We tend to think that law enforcement is a stressful career, and rightfully so. Some of the scenarios a patrol officer witnesses, some of the tragic cases a detective works, the vast job functions of a County Sheriff supervising a large geographic region… not everyone would be able to cope in such positions.
Dr. Alexis Artwohl
But according to Dr. Alexis Artwohl, some of the common beliefs about law enforcement stress, burnout and relationship failure are actually myths. She talked about this at the annual ILEETA (International Law Enforcement Educators and Trainers Association) conference.<!- mfunc feat_school ->
Dr. Artwohl is a clinical police psychologist, a behavioral science researcher and consultant (specialized in areas, such as performing in high-stress situations and officer-involved shootings) and an author. She co-wrote the acclaimed book, Deadly Force Encounters: What Cops Need to Know to Mentally and Physically Prepare for and Survive a Gunfight.
Recently Charles Remsberg summarized Dr. Artwohl’s presentation at the ILEETA conference in his PoliceOne.com article “7 LEO myths that stress you out and scare your family” (June 19, 2013).
For example, a commonly held belief is that law enforcement officers work in one of the top five most dangerous careers. However, Dr. Artwohl stated that law enforcement actually ranked 14th in terms of danger, explaining that loggers, farmers, electricians, heavy equipment operators and taxi drivers were more likely to get injured or killed on the job. “That’s not to belittle the risks officers are exposed to our to encourage complacency, Artwohl emphasizes,” reported Remsberg. “Rather, she says, it shows that ‘officers are pretty skilled at keeping themselves safe and alive in threatening circumstances’.”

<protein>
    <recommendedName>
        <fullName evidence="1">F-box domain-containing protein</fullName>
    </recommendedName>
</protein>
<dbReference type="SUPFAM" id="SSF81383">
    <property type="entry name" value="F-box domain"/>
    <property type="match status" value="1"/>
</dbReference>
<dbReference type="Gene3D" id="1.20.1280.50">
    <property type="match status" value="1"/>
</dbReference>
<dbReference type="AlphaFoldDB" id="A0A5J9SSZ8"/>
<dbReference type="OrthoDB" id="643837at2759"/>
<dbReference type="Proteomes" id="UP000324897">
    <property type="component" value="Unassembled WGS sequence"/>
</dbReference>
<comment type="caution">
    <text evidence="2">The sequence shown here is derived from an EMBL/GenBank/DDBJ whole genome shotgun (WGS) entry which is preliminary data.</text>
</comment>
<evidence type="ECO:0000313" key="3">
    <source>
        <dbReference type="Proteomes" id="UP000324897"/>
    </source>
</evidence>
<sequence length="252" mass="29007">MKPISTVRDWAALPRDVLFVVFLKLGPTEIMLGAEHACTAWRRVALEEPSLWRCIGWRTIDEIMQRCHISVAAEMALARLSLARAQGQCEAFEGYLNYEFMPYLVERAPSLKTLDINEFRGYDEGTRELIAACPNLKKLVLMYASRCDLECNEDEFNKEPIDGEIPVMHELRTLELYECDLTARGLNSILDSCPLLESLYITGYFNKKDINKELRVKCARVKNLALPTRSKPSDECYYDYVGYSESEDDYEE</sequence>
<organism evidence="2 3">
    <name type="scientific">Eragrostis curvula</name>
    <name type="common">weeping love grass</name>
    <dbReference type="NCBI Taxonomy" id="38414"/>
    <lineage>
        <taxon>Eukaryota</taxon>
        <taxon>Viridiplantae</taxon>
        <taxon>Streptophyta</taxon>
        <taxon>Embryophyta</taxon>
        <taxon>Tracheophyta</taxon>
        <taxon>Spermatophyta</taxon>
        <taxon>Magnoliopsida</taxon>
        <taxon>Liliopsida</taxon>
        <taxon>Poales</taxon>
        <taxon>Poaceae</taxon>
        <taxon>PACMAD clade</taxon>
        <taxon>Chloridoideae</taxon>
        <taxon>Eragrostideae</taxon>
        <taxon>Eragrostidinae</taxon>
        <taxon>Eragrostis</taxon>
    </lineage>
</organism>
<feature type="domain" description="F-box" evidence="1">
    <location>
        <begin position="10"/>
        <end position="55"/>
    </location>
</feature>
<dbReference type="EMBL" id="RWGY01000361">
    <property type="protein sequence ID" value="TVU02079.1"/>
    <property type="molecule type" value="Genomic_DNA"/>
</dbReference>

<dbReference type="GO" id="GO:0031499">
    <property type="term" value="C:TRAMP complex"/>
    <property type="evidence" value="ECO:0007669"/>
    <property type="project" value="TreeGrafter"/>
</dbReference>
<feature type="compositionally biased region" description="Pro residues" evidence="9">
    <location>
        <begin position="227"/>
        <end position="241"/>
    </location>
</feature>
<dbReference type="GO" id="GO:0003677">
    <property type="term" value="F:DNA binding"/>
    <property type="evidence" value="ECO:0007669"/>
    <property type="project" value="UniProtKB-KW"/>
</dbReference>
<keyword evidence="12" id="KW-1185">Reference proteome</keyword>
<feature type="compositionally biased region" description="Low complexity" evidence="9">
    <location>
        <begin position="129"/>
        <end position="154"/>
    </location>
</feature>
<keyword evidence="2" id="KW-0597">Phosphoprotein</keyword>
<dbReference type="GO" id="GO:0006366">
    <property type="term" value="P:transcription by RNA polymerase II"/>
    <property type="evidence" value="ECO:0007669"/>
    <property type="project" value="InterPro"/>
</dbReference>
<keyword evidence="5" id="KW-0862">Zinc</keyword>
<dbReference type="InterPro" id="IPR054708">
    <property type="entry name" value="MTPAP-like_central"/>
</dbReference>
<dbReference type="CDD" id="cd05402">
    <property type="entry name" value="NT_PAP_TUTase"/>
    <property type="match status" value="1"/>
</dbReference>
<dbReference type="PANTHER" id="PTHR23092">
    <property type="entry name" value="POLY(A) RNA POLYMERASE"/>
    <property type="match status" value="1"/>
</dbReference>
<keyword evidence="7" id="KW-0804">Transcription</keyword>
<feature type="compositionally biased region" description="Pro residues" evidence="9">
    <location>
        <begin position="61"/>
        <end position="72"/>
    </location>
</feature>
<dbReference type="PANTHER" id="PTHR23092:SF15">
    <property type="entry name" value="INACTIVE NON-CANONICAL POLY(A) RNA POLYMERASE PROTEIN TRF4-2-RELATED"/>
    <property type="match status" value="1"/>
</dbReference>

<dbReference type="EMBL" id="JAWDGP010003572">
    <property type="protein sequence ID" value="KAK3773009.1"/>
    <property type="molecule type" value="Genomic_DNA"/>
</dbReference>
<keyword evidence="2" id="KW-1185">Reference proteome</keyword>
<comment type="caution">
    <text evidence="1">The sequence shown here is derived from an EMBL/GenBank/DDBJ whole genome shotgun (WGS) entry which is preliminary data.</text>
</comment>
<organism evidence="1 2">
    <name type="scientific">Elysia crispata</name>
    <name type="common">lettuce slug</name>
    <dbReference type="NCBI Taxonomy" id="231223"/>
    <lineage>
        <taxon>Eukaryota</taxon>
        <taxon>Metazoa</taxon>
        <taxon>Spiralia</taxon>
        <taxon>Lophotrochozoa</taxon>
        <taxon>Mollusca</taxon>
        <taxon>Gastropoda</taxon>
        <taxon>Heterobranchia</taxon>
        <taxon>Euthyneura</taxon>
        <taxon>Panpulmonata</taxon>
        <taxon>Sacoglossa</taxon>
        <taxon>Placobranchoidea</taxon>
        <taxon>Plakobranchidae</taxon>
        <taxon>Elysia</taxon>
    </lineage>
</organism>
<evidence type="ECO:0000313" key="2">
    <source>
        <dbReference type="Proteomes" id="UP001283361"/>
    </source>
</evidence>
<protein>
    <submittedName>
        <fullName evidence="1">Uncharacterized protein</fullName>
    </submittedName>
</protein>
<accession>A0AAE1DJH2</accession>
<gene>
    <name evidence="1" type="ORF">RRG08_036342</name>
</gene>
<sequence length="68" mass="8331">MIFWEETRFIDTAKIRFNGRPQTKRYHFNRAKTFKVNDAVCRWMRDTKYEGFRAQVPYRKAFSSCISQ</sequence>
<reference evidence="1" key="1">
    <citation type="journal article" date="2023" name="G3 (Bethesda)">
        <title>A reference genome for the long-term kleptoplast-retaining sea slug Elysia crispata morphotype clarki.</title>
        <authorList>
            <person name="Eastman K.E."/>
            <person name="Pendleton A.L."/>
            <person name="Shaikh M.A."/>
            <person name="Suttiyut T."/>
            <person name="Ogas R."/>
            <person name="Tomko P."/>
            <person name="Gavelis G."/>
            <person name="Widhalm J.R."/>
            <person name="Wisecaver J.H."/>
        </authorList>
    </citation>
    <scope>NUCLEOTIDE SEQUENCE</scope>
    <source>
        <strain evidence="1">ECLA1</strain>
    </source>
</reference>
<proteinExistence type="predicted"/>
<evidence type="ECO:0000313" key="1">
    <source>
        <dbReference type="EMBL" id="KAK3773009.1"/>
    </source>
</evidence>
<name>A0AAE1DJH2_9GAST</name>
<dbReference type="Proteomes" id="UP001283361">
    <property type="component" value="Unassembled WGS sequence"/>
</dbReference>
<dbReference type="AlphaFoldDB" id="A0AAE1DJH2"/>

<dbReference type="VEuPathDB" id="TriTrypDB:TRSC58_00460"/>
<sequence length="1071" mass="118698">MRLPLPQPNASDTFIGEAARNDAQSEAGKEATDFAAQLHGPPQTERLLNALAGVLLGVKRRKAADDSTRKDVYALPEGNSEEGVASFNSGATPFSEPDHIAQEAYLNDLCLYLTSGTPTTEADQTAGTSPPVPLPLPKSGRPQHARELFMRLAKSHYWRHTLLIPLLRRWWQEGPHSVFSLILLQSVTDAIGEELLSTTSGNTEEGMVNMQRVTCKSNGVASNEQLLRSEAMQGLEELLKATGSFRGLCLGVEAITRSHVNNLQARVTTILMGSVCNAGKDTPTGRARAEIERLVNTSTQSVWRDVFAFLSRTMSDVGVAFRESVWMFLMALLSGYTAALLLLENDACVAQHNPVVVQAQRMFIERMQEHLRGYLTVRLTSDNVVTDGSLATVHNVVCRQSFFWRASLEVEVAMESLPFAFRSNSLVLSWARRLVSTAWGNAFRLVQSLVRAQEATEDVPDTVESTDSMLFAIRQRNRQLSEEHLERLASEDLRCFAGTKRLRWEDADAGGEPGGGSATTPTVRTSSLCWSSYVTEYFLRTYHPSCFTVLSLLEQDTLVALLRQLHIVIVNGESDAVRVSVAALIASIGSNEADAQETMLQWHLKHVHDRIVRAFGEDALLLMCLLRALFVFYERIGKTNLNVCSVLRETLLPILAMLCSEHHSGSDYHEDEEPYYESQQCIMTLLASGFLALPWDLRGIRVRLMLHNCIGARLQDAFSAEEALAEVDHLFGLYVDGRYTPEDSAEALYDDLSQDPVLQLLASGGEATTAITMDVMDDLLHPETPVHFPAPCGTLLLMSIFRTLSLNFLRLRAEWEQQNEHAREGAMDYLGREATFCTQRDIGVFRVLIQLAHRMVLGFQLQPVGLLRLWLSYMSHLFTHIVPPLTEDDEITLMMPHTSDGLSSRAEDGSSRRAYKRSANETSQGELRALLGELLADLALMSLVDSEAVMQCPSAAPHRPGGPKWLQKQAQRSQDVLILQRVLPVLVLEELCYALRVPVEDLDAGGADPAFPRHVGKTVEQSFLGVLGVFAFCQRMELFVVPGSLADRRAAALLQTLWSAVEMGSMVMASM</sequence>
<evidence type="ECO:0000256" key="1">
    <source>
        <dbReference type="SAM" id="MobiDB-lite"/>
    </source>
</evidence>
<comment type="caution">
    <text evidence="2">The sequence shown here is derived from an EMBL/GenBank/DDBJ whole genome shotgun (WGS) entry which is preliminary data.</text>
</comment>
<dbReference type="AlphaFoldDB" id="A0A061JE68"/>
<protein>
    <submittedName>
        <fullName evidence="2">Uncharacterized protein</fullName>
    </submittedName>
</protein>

Another misconception is that all those in law enforcement ultimately burn out. But in her presentation, Dr. Artwhol said (as reported by Remsberg), “…responsible research shows a much more positive picture.” She cited studies reflecting that 40% of law enforcement officers said they were “very happy” and 60% said they were “very satisfied” in their professions. She concluded that there is no research to indicate that law enforcement professionals experience more burnout that other professions.
Other law enforcement MYTHS, stated Dr. Artwohl, are that law enforcement officers are more likely to abuse alcohol, get divorced and commit suicide compared to other professions.
Obviously not everyone can handle being a cop, deputy, FBI Agent, detective, sheriff or police chief. But Dr. Artwhol’s findings suggest that, overall those who are hired on by law enforcement departments (after meeting physical, mental and vocational/educational standards) are fit, ready and ultimately successful in their careers.